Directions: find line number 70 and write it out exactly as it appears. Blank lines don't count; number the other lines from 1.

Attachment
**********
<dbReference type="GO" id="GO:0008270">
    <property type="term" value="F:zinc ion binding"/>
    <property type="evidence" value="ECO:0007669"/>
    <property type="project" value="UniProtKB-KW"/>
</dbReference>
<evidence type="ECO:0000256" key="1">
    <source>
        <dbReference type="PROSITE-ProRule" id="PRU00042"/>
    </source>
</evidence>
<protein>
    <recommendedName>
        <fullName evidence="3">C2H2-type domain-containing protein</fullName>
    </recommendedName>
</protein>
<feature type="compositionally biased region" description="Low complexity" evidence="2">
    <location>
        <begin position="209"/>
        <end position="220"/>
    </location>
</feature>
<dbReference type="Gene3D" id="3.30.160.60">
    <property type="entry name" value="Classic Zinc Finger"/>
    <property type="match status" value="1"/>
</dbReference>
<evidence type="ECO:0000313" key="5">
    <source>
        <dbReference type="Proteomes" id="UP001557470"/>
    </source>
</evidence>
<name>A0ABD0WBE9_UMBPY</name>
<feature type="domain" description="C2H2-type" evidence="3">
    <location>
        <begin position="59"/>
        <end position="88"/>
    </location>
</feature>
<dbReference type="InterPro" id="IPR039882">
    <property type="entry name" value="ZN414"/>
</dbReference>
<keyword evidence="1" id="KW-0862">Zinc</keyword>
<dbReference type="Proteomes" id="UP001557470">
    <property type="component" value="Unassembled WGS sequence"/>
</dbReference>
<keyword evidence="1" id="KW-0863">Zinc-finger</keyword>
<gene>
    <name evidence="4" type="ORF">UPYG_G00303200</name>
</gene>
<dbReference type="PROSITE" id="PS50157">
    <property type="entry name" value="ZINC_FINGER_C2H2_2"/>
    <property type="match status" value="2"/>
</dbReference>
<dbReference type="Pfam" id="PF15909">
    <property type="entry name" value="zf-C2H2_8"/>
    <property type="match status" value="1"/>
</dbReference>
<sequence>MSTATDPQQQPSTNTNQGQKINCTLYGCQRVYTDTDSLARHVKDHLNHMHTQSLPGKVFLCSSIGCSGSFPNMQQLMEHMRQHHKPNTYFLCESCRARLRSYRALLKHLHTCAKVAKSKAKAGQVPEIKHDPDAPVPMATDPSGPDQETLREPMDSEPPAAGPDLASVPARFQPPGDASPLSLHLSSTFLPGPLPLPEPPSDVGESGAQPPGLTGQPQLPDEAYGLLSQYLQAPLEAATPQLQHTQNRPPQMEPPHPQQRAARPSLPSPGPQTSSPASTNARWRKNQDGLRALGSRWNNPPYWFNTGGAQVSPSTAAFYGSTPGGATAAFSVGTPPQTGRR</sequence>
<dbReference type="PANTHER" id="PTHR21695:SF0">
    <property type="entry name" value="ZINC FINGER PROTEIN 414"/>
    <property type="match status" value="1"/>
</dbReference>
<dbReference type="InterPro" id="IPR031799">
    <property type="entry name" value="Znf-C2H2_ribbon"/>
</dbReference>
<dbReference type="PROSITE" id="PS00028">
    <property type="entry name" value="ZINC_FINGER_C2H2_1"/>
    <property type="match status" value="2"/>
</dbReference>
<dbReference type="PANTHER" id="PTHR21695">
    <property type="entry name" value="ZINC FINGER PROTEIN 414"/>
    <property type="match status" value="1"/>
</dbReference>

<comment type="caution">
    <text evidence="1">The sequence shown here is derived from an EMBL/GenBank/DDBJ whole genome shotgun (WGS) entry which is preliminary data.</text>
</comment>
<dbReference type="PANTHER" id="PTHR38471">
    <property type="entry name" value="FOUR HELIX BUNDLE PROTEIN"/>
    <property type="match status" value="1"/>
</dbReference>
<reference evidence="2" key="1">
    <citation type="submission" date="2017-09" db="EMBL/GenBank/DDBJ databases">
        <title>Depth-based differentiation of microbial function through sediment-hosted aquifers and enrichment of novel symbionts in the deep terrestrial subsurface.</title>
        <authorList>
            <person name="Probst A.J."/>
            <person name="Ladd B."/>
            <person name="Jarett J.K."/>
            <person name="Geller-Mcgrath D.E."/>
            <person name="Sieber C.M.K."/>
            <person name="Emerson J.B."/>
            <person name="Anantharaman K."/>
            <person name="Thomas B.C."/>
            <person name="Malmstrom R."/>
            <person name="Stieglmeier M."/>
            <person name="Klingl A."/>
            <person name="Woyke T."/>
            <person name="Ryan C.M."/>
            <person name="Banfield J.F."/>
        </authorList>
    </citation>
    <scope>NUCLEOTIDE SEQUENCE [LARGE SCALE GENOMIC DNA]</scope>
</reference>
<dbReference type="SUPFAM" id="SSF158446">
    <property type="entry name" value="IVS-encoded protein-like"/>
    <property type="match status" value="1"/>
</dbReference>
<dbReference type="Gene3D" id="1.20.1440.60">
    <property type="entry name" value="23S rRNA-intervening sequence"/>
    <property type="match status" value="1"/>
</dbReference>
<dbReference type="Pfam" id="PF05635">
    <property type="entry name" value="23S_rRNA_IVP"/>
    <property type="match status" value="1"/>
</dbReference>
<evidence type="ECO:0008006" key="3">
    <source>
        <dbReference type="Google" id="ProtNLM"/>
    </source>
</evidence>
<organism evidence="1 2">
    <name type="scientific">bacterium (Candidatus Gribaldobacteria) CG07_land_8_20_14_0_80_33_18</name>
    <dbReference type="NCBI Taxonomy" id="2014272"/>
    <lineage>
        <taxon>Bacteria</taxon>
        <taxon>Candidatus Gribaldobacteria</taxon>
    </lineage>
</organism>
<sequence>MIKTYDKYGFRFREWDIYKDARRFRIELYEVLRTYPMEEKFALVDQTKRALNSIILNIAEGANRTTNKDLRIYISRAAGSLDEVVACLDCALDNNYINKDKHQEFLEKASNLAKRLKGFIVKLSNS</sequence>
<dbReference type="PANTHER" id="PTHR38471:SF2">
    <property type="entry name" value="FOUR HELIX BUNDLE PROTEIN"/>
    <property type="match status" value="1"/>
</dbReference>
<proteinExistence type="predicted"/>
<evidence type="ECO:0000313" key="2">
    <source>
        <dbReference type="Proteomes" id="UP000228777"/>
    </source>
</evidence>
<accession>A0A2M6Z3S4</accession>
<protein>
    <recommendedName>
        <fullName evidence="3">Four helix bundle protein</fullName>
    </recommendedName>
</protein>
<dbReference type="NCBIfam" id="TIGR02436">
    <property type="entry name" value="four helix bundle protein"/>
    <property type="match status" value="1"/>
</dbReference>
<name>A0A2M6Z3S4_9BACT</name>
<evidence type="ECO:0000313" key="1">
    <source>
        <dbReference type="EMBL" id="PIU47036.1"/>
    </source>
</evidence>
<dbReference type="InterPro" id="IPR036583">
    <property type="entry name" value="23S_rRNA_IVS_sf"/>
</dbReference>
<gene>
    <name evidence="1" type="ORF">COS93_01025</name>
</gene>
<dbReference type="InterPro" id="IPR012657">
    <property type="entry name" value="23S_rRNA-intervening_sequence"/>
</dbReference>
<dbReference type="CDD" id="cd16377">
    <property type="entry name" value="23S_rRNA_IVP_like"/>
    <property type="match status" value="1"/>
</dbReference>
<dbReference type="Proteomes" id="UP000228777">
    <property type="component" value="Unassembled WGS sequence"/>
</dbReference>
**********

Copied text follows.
    <property type="entry name" value="ZINC FINGER PROTEIN 414"/>